A central figure in Japan’s underground artistic movement ‘Provoke’ during the 60s and 70s, Yamazaki’s artistic impact is far-reaching enough to influence such figures as Hiroshi Sugimoto who also produces serial imagery of the sky and sea. Of heliography he said in 1983 that “a frank desire and sensitivity toward light seem to be expressed in this word. Now that I have adopted Niepce’s appealing designation for titling my photographs, I feel I must also maintain the same earnest enthusiasm for photography as my great predecessor had.”

Y1His first exhibitions, all titled “Observation” were held at Galleria Grafica in Tokyo in 1974, 1976, 1977, 1978 and 1979. Having been involved in the postwar Provoke group, Yamazaki used a strategy of pacing limits around his photography, in what he describes as his “premeditated crimes”; restricting the subject matter or operating in a predetermined manner. That is what is behind this series.

The simplified methodology opens up the field between planning and chance, since atmospheric conditions and the state of the sea surface and its reflection change over the long exposure. These photographs of extended sun trails with a conventional camera are only made possible by using neutral density filtration that cuts the light coming into the lens to one four-hundredth [of course another solution would be to use a pinhole camera, as Corine Hörmann does in making her sun trails]. In making one sequence of 16mm film of the phenomenon of sun and sea, he allowed the camera to record its own destruction by the intense focus of its image on the shutter and film. Alas, I can remember the devastating effect of leaving my Nikon S3 rangefinder camera lying in the sun with no lens cap; an expensive replacement of the shutter!

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Hiroshi Yamazaki (1982) Heliography, Day and Year, (printed 2012), chromogenic print.

With Yamazaki we are able to sense the flow of time and the powerful phenomenon of light. The survey has a timely opening date, coinciding with the birth of Niépce…surely that will be a talking point at the opening?


An opposite, pessimistic, spirit has generated a current ‘pop-up’ exhibit SHADOW by Ian Strange, closing this coming Sunday at Viabizzuno lighting store at 13-15 Levey Street, Chippendale, Sydney. He shows a series of five large photographic works and a film work.

 

Image-3_Ian-Strange_Shadow_Twenty-four-Watkins-_-photographic-artwork
Ian Strange (2015) Shadow: Twenty Four Watkins, digital print.

The photographs frame classic Western Australian red brick suburban homes front-on. They have been painted entirely in black in order to generate a shadow that forms an uncanny vacuum against the evening sky, in which even cloud is rendered a dark blue, the hue of the Australian flag. These are Australian emblems; “The symbol of the home, both real and imagined, is very important. I like the idea that it is our first metaphor – how you understand inside and out, of lightness and darkness, the extension of yourself, it becomes a way understanding of the world,” says Strange.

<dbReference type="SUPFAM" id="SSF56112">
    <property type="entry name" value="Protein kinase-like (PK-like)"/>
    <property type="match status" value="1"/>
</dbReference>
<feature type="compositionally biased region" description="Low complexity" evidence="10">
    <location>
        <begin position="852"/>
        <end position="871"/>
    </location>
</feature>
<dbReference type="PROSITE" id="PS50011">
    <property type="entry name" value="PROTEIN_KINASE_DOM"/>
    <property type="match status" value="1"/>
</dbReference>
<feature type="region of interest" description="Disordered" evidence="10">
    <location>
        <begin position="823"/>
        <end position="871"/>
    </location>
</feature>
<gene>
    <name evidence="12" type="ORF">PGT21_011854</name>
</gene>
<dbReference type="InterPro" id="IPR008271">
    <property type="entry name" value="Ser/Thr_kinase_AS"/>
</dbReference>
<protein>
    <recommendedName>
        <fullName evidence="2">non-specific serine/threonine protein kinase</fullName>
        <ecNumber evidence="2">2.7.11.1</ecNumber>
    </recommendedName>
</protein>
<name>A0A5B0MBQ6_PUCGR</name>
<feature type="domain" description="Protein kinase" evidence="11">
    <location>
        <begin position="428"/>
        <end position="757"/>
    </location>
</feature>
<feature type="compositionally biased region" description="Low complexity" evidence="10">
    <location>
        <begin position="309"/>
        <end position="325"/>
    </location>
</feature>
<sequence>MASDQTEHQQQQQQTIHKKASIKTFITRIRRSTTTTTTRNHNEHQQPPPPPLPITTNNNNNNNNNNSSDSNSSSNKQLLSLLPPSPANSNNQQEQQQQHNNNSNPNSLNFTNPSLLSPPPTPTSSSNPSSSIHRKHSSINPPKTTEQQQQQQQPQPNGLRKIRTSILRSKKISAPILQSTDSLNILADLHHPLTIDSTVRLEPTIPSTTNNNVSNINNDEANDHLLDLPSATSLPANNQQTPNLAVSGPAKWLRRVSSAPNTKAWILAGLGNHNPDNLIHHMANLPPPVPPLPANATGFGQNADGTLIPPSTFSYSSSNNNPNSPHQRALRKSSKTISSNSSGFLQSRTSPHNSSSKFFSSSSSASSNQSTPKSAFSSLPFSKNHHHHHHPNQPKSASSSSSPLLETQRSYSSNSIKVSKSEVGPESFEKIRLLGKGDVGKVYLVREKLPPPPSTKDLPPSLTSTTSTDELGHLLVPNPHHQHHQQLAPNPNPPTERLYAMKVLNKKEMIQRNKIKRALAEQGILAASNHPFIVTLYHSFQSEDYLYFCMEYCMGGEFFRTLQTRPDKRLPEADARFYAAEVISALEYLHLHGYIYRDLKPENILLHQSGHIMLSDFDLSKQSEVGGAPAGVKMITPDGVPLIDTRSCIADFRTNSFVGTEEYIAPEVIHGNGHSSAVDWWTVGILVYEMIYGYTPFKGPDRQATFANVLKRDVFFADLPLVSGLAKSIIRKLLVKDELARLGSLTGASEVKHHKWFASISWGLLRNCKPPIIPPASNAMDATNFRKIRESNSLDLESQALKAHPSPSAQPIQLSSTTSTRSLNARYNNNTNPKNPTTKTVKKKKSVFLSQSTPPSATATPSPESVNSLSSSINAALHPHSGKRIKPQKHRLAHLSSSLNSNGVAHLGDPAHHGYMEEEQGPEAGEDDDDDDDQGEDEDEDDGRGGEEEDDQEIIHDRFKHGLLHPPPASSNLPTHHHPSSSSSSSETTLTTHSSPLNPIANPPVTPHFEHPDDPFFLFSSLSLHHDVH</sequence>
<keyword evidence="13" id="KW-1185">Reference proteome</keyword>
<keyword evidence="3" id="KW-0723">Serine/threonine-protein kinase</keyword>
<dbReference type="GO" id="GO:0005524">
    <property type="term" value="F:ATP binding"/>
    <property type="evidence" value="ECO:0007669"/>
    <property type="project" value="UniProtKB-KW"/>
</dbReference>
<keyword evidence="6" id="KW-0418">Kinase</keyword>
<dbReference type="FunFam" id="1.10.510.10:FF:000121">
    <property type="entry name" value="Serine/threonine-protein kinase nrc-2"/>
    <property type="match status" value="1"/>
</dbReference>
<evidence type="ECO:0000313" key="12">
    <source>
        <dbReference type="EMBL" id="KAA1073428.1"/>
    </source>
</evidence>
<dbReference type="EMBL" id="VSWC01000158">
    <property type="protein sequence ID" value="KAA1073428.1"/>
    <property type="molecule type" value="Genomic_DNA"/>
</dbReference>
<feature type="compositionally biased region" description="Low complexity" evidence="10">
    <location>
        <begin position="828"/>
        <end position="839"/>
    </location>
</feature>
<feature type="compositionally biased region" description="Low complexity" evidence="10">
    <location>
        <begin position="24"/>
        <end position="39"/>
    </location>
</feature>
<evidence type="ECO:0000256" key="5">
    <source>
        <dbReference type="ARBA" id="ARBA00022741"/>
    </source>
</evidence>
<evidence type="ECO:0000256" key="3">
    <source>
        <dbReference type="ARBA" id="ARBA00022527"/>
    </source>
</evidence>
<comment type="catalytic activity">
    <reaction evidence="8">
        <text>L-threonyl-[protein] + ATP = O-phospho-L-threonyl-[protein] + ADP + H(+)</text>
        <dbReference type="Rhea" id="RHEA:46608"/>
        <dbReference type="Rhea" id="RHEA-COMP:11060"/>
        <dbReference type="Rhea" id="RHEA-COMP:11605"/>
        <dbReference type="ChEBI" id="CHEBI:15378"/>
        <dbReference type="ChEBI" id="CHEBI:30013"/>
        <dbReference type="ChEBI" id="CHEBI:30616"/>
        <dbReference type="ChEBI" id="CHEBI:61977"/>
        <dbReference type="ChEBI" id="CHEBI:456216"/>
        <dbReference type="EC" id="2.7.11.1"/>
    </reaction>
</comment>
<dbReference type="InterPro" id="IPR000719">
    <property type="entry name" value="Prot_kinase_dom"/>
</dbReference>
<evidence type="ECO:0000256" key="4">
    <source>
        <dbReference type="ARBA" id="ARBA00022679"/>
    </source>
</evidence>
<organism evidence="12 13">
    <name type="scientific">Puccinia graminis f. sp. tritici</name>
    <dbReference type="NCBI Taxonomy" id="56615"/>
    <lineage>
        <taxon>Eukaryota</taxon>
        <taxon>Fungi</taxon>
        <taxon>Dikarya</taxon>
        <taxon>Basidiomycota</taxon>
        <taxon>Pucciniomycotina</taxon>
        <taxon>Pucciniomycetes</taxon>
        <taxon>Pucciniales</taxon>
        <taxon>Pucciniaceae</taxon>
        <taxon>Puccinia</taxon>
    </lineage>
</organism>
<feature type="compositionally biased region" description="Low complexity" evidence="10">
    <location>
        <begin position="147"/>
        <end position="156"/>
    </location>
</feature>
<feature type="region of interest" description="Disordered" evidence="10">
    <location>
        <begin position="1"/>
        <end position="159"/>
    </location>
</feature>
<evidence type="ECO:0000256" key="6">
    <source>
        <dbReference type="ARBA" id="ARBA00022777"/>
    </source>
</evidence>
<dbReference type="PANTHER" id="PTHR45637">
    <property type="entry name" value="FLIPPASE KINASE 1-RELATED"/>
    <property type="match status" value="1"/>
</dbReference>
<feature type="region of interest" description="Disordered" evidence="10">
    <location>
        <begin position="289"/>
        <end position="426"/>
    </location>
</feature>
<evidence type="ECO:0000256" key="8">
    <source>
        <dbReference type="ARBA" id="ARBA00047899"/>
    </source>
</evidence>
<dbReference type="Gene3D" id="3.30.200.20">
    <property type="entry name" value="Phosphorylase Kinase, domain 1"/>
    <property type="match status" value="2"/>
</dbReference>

Image-4_Ian-Strange_Shadow_Three-Hundred-and-Nine-Wannaroo-_-photographic-artwork
Ian Strange (2015) Shadow: Three Hundred and Nine Wannaroo, digital print.

His intervention with black paint and its extreme contrast is enhanced through the use of powerful lighting on the surrounding houses, side fences and the rear garden. The light appears only on first glance to be that of the sun but then reads as an eerie emanation, a threat to suburban stability, security and contentment that the classic shape of these dwellings symbolise. His ‘pop-up’ exhibition is staged in Chippendale. Once industrial and working-class, the suburb is now being  gentrified with artisanal cafés, galleries and an investment stock of high-density housing.

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Ian Strange (2015) Shadow: One Hundred and Ten Watkins, digital print.

The sense of foreboding he generates is no mere imaging on Strange’s part, but is derives from his experience of producing artworks and installations in the suburbs of America in response to the subprime mortgage crisis, and in the residential ‘Red Zone’ of Christchurch following the 2011 earthquake, where 16,000 houses were condemned to demolition. For the latter, Strange filled the houses he used with floods of light, simultaneously exposing deliberately sawn gaping slashes as a reminder of the violence of the quake, and turning whole house into lanterns or beacons.

Shadow is, if you like, a ‘solar opposite’ of Christchurch. This action of ‘blacking out’, this ‘ombriography’, is one which voids these humble villas with a metaphoric  effect mirroring that of catastrophic financial failure or earthquake, or even of urbanisation, events which the Australian suburbanite imagines only in nightmares, but with the niggling sense that such an apocalypse is on the way.

This is the dark side of drawing with the sun.